- 10 January, 2000 12:01
Technology is pushing out the boundaries of the possible. Its potential is intoxicating-except if you're the CIO, who's responsible for managing this technological event horizon as its boundaries become indistinct. But that's technology: The more it advances, the more tenuous its connections, kind of like the ripple that fades after a pebble is dropped into a pond.
To illustrate this concept, CIO looked at the past, present and future of four technologies-handheld computing, customer relationship management, outsourcing and peripheral connectivity. Unlike the ripple, however, these technologies are not dissipating. They're gaining momentum, even though they're a long way from the pebble that initially propelled them.
HANDHELD COMPUTING About eight years ago, pen computing was all the rage. Every company out there, from NCR Corp. to Grid Systems Corp., marketed tablet-and-stylus computers for the gamut of users, including mobile professionals and factory floor personnel-anyone who found keyboards inconvenient. Other companies, such as Apple Computer Inc. and Casio Computer Co. Ltd., sold handheld computers or personal data assistants because they housed calendars and to-do lists and contacts. But they all failed, either because they were slow or complicated or because Doonesbury lampoons made them laughingstocks.
Into this handheld graveyard walked a ghostbuster named Jeff Hawkins, a Grid Systems alumnus who reconsidered what handheld computers should be and founded Palm Computing Inc. "Before Hawkins integrated software and hardware together in the original Palm Pilot, systems were self-contained products that didn't connect to the desktop," says J. Gerry Purdy, president and CEO of Mobile Insights, a market researcher in Mountain View, Calif.
"People were misfocused on pen-based computing," adds Donna Dubinsky, who worked with Hawkins at Palm Computing and cofounded with him their new company, Handspring Inc., also based in Mountain View. "It was like saying 'keyboard-based computing' or 'mouse-based computing.' Jeff realized it wasn't about the pen-it was about making the device small enough that you could walk around with it."
People wanted devices that were small and ready to use, and would be complementary to PCs, not supplant them. As a result, the Palm computer had no printing capabilities. "When you put printer drivers in a small device, it slows it down," says Dubinsky, remembering that, at the time, the idea was so counterintuitive that she and Hawkins couldn't even find investors to fund the business.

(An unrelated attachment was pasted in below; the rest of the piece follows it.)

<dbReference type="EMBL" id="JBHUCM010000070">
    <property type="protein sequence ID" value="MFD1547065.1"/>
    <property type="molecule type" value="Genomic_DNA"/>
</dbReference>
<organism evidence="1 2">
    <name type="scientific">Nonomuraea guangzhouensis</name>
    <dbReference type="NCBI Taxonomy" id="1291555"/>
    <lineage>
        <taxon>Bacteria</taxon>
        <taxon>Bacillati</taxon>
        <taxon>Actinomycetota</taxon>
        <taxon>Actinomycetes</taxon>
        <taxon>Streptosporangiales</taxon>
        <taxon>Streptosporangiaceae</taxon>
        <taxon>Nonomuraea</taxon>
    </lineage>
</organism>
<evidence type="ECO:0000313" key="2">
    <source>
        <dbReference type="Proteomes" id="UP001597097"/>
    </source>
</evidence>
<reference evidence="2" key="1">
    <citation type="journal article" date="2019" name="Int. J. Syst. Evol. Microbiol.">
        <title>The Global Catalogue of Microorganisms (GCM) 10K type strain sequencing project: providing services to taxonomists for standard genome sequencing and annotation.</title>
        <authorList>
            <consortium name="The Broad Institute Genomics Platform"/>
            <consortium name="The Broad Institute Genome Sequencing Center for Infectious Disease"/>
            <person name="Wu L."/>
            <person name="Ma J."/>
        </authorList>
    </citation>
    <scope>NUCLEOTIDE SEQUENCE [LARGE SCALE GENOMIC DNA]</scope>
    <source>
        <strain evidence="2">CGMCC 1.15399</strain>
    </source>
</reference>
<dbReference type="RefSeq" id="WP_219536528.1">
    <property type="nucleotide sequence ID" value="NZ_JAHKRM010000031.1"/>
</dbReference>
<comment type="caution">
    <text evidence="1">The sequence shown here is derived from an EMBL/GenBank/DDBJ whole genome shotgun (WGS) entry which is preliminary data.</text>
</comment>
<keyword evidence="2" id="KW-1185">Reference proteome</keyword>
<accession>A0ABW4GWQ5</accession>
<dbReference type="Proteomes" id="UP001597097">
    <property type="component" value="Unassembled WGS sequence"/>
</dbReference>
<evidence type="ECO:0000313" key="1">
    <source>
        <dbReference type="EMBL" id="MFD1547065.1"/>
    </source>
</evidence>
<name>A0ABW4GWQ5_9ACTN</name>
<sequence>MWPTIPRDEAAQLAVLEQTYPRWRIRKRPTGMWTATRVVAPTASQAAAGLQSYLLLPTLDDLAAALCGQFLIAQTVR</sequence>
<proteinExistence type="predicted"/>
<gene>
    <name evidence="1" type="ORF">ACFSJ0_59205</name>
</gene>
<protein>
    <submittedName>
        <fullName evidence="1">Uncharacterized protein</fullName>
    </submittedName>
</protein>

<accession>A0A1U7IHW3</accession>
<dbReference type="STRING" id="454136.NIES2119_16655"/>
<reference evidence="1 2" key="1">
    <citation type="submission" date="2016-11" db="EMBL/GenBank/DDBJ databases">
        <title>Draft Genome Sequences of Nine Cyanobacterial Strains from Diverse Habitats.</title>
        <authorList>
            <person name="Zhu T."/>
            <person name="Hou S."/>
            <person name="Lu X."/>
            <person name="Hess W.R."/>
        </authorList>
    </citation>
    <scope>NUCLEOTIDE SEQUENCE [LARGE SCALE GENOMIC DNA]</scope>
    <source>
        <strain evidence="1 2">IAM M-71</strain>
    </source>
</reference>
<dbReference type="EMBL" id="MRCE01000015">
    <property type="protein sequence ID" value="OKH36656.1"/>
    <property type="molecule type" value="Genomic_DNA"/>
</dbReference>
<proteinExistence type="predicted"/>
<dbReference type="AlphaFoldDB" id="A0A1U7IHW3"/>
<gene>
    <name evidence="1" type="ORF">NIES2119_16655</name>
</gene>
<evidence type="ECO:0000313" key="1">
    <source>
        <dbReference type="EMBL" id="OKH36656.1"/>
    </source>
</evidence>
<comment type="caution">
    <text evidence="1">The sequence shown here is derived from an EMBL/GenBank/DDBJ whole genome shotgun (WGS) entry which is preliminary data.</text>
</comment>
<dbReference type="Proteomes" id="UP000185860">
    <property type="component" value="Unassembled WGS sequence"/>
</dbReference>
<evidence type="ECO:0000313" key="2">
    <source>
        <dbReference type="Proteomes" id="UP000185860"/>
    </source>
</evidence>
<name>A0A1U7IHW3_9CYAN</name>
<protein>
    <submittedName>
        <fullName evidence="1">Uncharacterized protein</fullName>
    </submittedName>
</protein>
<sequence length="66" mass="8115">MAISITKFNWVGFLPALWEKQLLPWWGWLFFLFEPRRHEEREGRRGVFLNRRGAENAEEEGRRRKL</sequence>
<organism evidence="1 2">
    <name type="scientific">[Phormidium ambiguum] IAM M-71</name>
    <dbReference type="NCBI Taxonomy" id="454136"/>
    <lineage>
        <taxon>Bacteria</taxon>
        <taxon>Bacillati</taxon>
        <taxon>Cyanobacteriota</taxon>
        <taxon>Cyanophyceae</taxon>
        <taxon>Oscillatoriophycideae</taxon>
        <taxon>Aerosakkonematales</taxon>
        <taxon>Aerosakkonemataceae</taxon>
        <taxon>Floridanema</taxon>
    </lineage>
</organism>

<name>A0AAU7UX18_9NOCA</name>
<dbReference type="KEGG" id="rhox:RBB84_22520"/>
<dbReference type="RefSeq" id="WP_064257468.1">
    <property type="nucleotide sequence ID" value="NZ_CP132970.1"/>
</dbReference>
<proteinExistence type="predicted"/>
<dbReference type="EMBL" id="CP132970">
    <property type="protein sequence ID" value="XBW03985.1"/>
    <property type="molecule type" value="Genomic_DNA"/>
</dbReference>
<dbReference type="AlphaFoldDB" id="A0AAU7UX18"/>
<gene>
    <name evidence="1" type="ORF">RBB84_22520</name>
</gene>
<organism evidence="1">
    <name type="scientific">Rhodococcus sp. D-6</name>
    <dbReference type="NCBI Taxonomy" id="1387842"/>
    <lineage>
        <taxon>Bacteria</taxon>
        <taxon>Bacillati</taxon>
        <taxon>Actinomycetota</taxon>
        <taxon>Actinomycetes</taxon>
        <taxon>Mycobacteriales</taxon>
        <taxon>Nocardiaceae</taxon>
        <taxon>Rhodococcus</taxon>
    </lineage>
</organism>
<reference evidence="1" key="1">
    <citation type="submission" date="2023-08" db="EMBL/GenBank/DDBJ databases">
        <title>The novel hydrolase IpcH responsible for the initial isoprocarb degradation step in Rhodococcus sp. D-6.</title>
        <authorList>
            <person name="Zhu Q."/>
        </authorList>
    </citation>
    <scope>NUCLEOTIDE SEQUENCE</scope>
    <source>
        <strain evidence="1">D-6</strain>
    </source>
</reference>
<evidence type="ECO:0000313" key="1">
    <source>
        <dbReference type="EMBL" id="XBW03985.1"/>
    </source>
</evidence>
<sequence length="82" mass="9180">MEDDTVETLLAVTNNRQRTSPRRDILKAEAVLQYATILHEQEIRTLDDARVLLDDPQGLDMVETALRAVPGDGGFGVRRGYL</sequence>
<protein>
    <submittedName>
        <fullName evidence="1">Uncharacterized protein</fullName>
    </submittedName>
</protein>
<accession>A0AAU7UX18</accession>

Today, those are some very unhappy investors, since International Data Corp. (a sister company to CIO Communications Inc.) estimates that by the end of this year at least 5.5 million handhelds based on the Palm operating system will have shipped since 1996. In comparison, IDC estimates that in that same time frame some 3 million Microsoft Windows CE devices will have shipped since the operating system debuted in 1996. Like laptops and PCs before them, Palm computers have infiltrated the enterprise, and knowledgeable CIOs are taking advantage of their connectivity.
But we're still in the tin lizzie days of handhelds, maintains Purdy. "Wireless computing is tolerated more than it's embraced. When we get to the point that it's so easy to use that it disappears from our thinking process, then it will be pervasive." And we're slowly moving in that direction: The Palm V has a lithium-ion battery that automatically recharges in its cradle, whereas earlier versions use AA batteries that have to be replaced.
As for the future, Handspring is focusing on expandability, says Dubinsky.
Although when she and Hawkins first founded the company-whose products use the PalmOS-they expected to create new consumer devices. But they soon realized that CIOs and vertical markets were crying out for Palm-like computers that incorporate GPS systems, expanded storage, bar code scanning and other capabilities, and they promptly changed their focus.
And will the new cellular telephones from Motorola Inc. and Nokia Corp. that allow Web access do to Palm computers what Palm did to pens? Purdy says no.
"There are voice-centric and data-centric differences, and the form-factor differences of tall versus wide." Eventually, he says, the two will rely on technology from the Bluetooth consortium (www.bluetooth.com), which is working on connectivity between wireless devices. "You won't have to put all the features of a phone in a computer or vice versa; you'll just communicate between the two."